The Office of Generic Drugs (OGD) has issued a revised Manual of Policies and Procedures (MaPP) updating the new organizational structure and defining where in the CDER and FDA organization reviews of bioequivalence studies with clinical endpoints will be conducted. The MaPP, 5210.4, Rev. 2, makes one thing clear, and that is that the initial review and final sign-off on a biostudy with clinical endpoints will now be conducted within the OGD’s Office of Bioequivalence,
While I have never been a big fan of dietary supplements, far be it for me to criticize the entire dietary supplement industry. Clearly there are people that have clinically documented vitamin deficiencies and require supplementation as a result. There are also certain disease states where dietary supplementation is definitively indicated. And, like those of us who rush out to get a Vitamin C supplement at the first sign of a cold (including myself),
The FDA has published guidance for the submission of facility information that is required to assure the shorter review timeframe for priority submissions. This is a new provision of the GDUFA II negotiation and appears in the Commitment Letter. This pre-submission must be into OGD 2 months prior to submission of the priority application, supplement,
The Congressional Budget Office (CBO) has scored (costed out) additional costs for the provisions of GDUFA II reauthorization over and above the $493.6 million/year (GDUFA II first year fee collection).
The CBO speaks about the additional costs for the new amendments added to GDUFA II, which are believed to be over the fee collection under the program (albeit not clear).
In a recent blog post, FDA Commissioner Scott Gottlieb reinforced FDA’s plans for supporting the growing innovation in medical technology. Dr. Gottlieb reemphasized the support for digital medical technologies through the implementation of the 21st Century Cures Act, which requires FDA to clearly define those technologies that are used for the promotion of health life choices and generally exempt from,
On May 16, 2017, we published a blog post on the issue of new and revised bioequivalence (BE) guidances (here) and the impact on industry relative to the potential to have to repeat studies that have already been conducted for pending application or developed products where the ANDA has not yet been submitted.
As reported by FiercePharma here, the Supreme Court sided with biosimilar makers regarding the timing of notice to the innovator and agreed that the notice can be accomplished prior to FDA approval of the biosimilar application. Early notice could provide biosimilar applicants up to a 180-day earlier launch, meaning (obviously) a potentially earlier market entry (should everything go in their favor).
The month of May 2017 may go down as the true turning point in the Office of Generic Drugs (OGD) review and approval process. If not, it will at least go down as the second highest number of approval actions in a single month since the start of the GDUFA program. OGD reported fully approving 77 ANDAs and tentatively approving 19 ANDAs for a total of 96 approval actions,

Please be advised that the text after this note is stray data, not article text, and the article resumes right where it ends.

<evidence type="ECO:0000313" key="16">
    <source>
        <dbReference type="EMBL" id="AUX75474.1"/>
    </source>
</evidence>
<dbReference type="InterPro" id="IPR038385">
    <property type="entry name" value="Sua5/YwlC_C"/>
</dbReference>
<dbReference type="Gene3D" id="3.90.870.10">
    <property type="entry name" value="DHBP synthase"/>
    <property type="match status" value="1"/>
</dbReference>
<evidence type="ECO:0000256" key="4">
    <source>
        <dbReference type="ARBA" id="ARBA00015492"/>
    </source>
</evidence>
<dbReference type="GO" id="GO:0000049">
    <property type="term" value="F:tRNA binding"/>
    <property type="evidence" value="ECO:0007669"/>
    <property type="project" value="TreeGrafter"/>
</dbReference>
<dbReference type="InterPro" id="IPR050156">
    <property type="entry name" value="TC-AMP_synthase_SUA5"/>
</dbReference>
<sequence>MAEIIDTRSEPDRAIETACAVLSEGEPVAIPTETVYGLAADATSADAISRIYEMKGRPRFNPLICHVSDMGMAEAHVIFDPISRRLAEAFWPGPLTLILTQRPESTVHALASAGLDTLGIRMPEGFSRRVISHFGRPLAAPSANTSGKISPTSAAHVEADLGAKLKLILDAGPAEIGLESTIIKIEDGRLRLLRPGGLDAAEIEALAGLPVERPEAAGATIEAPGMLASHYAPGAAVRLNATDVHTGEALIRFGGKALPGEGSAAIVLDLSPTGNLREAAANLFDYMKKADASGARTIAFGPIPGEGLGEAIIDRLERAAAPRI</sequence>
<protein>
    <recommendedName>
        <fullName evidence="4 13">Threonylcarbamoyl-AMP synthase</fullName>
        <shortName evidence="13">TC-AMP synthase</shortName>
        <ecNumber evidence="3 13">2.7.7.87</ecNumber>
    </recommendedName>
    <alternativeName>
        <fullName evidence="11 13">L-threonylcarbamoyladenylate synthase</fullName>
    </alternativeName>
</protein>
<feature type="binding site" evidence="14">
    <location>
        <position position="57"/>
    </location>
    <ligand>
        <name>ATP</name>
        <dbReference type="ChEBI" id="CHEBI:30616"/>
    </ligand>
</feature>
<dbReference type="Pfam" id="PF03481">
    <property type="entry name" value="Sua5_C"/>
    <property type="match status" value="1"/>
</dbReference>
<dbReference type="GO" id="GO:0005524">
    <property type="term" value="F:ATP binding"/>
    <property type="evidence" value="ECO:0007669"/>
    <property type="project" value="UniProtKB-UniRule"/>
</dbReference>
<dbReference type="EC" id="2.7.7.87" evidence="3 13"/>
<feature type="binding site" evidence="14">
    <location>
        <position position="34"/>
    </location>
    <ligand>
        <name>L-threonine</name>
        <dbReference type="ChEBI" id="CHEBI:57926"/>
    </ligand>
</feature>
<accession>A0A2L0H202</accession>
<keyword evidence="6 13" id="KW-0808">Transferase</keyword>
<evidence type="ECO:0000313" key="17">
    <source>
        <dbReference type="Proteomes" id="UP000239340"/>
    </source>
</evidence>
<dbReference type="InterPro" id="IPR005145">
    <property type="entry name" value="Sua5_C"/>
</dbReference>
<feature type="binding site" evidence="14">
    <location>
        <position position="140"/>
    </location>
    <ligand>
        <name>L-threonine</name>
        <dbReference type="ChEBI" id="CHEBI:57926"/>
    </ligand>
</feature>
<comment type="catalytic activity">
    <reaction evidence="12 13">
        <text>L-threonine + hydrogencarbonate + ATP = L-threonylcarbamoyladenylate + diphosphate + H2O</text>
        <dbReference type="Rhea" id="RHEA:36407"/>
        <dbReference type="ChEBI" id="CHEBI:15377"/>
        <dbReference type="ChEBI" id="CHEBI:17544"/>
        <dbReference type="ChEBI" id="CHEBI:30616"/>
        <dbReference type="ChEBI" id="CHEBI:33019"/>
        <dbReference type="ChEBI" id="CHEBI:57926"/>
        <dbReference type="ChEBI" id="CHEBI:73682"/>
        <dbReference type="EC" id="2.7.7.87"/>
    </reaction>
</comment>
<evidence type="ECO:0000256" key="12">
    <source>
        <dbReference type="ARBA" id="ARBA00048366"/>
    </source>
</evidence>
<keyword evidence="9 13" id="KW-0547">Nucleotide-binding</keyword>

In what (I believe) is only the second opioid that FDA is seeking to remove from the market because the risk no longer outweighs the benefits of the product (first was the original formulation of Oxycontin), the Agency said “After careful consideration, the agency is seeking removal based on its concern that the benefits of the drug may no longer outweigh its risks.
After slogging through some of the FDA dashboards, I came across one that I felt was worthy of mention. The FDA’s Office of Regulatory Affairs (ORA) has apparently begun the process of scoring drug manufacturing establishments in their risk-based inspection program. The FDA has been talking about risk-based inspection (as well as risk-based review) ever since I was at the Agency,
As reported by FDA WebView (here [subscription required]), FDA announced the appointment of three former congressional staffers Dr. Gottlieb has chosen to add to his current team, as his team builds his vision for the Agency is becoming more clear. And it is not the usual vision we have seen from past commissioners.
Despite great efforts by the FDA and the industry, there still are 55 different drug products under shortage on the FDA’s list (here). While the number of drugs on the shortage list is much lower than we have seen in the past (100+), there is still cause for concern as products move on and off the list.
The Office of Generic Drugs (OGD) has provided additional updates to its April 2017 metrics, as reported in the above-referenced document. Not much excitement there but notable for another low month of Refuse-to-Receive (8), which should be good news to industry. In addition, Drug Master File (DMF) reviews hit a low for this fiscal year at 44.
At the Association for Accesible Medicines (AAM) CMC workshop last week, the issue of first cycle was on a lot of people’s minds. Industry and FDA realize that the only real way to cut down on FDA workload is to get it right the first time. Industry continues to say with the constantly changing requirements and FDA expectations,
Anyone contemplating submitting a drug-device combination product like an autoinjector, prefilled syringe, transdermal patch (yes, transdermal patch), etc., should be prepared to address some of the device regulations or you will likely get a deficiency letter. (To be perfectly honest, if you get these deficiencies, I think you should push back on the FDA, but that is an individual decision you must make.)
FDA has been asking to address 21 CFR 820.20,